Many of us folks on the neighbor islands would like to submit testimony in person at the legislature but we simply can not for many factors whether it be; time, money, jobs, kids, etc.

I’m sure that you folks as our Representatives get flooded with written testimony.  I ask you folks how often do you actually read all of the testimony.

Everyone knows that a picture is worth a thousand words… how many words do you think video could represent?

Keeping the public informed and maintaining transparency in the legislative process are key to a democratic system of government.

I believe that these hearings should not only be available to neighbor island constituents, but Oahu residents as well.  Legislative committee hearings are notorious for going late into the night often forcing some who would like to speak or listen to the debate to give up and go home.

With governments at all levels looking to maximize the return on every dollar invested in infrastructure and training, turning to video conferencing as the backbone of a forward-thinking communications strategy makes financial, environmental, and technological sense.

Executive Order 13589, issued by President Obama on November 11, 2009, states:

To ensure efficient travel spending, agencies are encouraged to devise strategic alternatives to Government travel, including local or technological alternatives, such as teleconferencing and video conferencing.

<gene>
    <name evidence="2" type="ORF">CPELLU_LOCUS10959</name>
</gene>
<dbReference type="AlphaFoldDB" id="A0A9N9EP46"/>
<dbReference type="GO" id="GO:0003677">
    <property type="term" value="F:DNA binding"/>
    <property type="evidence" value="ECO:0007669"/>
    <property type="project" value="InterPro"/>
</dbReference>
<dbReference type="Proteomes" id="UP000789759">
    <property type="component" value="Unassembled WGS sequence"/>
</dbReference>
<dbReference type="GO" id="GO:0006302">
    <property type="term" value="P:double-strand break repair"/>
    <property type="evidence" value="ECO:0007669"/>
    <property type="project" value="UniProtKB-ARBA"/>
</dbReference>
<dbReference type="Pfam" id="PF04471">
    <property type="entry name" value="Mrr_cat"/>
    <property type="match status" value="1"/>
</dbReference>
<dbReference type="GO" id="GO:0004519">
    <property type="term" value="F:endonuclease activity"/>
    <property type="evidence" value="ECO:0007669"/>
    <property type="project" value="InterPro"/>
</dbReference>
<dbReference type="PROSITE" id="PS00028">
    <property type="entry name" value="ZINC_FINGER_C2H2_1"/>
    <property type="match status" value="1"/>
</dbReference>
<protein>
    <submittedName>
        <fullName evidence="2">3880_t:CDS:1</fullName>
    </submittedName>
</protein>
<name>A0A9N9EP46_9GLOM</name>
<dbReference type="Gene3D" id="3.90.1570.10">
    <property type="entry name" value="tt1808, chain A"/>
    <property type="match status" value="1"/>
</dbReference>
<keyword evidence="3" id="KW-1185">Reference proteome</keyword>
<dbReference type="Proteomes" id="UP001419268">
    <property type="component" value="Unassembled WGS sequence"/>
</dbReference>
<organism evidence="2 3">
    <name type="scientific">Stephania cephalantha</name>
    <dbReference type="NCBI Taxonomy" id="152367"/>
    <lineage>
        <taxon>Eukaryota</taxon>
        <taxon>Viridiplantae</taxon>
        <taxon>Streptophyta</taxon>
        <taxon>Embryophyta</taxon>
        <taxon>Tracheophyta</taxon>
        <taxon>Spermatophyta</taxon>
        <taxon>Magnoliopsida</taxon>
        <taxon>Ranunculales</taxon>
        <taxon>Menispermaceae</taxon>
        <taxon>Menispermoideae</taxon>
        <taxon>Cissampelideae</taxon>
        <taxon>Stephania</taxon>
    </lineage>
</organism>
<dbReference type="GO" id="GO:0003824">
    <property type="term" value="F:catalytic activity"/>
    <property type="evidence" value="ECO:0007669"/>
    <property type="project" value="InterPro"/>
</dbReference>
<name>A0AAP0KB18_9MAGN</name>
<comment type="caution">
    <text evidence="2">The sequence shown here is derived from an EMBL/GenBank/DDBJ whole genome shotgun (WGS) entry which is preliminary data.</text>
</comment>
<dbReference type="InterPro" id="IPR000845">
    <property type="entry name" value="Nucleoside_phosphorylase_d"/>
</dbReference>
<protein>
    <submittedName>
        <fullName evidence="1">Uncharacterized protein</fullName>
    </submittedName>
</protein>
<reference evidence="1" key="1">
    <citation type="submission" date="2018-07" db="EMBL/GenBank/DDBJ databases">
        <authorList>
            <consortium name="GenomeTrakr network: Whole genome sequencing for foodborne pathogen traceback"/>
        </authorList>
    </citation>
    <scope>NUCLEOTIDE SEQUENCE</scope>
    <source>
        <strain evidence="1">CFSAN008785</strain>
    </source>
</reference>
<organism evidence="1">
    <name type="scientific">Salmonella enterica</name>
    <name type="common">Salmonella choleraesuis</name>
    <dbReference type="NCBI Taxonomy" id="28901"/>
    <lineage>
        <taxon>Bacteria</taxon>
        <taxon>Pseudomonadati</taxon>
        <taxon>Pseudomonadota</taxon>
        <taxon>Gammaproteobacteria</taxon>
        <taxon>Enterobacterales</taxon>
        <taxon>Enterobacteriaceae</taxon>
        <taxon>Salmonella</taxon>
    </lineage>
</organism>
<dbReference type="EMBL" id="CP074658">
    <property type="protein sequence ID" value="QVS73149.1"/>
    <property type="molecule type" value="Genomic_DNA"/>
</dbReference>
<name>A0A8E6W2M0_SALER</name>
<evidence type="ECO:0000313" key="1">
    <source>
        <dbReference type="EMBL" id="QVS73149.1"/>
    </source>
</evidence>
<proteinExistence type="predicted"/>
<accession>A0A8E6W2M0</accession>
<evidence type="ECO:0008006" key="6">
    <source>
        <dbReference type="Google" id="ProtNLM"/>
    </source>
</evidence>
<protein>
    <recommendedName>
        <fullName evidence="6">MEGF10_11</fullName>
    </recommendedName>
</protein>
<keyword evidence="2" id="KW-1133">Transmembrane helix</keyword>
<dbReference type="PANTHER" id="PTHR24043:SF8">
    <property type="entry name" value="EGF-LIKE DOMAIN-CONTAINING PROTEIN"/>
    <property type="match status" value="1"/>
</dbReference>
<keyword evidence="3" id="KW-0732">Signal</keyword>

Two other folks testified in support of the bill and after listening to the testimony the Senate had a quorum and passed Senate Bill 369 unanimously.


Wordless Wednesday – A Picture With Me and His Holiness the Dalai Lama

Last week I had the privilege to cover His Holiness the Dalai Lama’s visit to Hawaii.  One thing you never ever want to do when covering an event like this… is to ask someone like this for a picture with him.

Many folks have asked if I got any pictures taken of me with him and I myself just felt blessed that he held my hand and I was invited to the event.

Then I started thinking about things and other photographers that were on hand and it turns out one of the best photographers in the State of Hawaii, Dallas Nagata White, was able to capture a picture of me sitting in the front row of the media section while we were given the opportunity to ask questions of His Holiness.